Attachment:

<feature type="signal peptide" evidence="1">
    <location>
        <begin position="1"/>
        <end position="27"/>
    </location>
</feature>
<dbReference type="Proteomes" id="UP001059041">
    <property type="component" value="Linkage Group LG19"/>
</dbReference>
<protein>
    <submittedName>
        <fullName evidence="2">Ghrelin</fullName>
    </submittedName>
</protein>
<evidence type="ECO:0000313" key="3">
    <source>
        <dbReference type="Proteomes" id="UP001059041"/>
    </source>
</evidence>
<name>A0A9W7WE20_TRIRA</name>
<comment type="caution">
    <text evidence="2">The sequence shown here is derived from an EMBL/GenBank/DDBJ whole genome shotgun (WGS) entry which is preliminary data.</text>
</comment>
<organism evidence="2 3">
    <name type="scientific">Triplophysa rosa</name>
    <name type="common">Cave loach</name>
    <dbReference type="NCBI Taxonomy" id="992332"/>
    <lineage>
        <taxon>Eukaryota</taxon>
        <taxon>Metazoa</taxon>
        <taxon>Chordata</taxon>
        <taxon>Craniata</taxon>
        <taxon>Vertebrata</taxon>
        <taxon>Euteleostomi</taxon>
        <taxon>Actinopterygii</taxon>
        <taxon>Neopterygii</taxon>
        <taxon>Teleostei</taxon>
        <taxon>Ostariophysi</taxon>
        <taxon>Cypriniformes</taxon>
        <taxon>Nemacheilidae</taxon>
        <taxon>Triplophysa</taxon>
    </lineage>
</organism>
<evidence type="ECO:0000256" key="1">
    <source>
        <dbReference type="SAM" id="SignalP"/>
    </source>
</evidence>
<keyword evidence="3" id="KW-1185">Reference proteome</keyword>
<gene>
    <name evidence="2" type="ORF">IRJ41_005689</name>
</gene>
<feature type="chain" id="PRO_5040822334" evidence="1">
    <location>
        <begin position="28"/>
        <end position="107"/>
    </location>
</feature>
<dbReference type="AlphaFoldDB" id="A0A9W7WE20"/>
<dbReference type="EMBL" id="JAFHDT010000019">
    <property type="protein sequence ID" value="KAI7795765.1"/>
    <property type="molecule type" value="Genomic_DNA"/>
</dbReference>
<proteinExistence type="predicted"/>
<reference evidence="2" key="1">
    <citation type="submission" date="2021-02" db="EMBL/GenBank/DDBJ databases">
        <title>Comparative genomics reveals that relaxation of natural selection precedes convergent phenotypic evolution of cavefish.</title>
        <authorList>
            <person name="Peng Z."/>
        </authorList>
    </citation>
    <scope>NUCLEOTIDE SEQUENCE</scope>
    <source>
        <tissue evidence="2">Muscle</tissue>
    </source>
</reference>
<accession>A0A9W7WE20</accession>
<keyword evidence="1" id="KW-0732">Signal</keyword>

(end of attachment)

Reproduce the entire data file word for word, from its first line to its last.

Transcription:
<feature type="signal peptide" evidence="1">
    <location>
        <begin position="1"/>
        <end position="27"/>
    </location>
</feature>
<dbReference type="Proteomes" id="UP001059041">
    <property type="component" value="Linkage Group LG19"/>
</dbReference>
<protein>
    <submittedName>
        <fullName evidence="2">Ghrelin</fullName>
    </submittedName>
</protein>
<evidence type="ECO:0000313" key="3">
    <source>
        <dbReference type="Proteomes" id="UP001059041"/>
    </source>
</evidence>
<name>A0A9W7WE20_TRIRA</name>
<comment type="caution">
    <text evidence="2">The sequence shown here is derived from an EMBL/GenBank/DDBJ whole genome shotgun (WGS) entry which is preliminary data.</text>
</comment>
<organism evidence="2 3">
    <name type="scientific">Triplophysa rosa</name>
    <name type="common">Cave loach</name>
    <dbReference type="NCBI Taxonomy" id="992332"/>
    <lineage>
        <taxon>Eukaryota</taxon>
        <taxon>Metazoa</taxon>
        <taxon>Chordata</taxon>
        <taxon>Craniata</taxon>
        <taxon>Vertebrata</taxon>
        <taxon>Euteleostomi</taxon>
        <taxon>Actinopterygii</taxon>
        <taxon>Neopterygii</taxon>
        <taxon>Teleostei</taxon>
        <taxon>Ostariophysi</taxon>
        <taxon>Cypriniformes</taxon>
        <taxon>Nemacheilidae</taxon>
        <taxon>Triplophysa</taxon>
    </lineage>
</organism>
<evidence type="ECO:0000256" key="1">
    <source>
        <dbReference type="SAM" id="SignalP"/>
    </source>
</evidence>
<keyword evidence="3" id="KW-1185">Reference proteome</keyword>
<gene>
    <name evidence="2" type="ORF">IRJ41_005689</name>
</gene>
<feature type="chain" id="PRO_5040822334" evidence="1">
    <location>
        <begin position="28"/>
        <end position="107"/>
    </location>
</feature>
<dbReference type="AlphaFoldDB" id="A0A9W7WE20"/>
<dbReference type="EMBL" id="JAFHDT010000019">
    <property type="protein sequence ID" value="KAI7795765.1"/>
    <property type="molecule type" value="Genomic_DNA"/>
</dbReference>
<proteinExistence type="predicted"/>
<reference evidence="2" key="1">
    <citation type="submission" date="2021-02" db="EMBL/GenBank/DDBJ databases">
        <title>Comparative genomics reveals that relaxation of natural selection precedes convergent phenotypic evolution of cavefish.</title>
        <authorList>
            <person name="Peng Z."/>
        </authorList>
    </citation>
    <scope>NUCLEOTIDE SEQUENCE</scope>
    <source>
        <tissue evidence="2">Muscle</tissue>
    </source>
</reference>
<accession>A0A9W7WE20</accession>
<keyword evidence="1" id="KW-0732">Signal</keyword>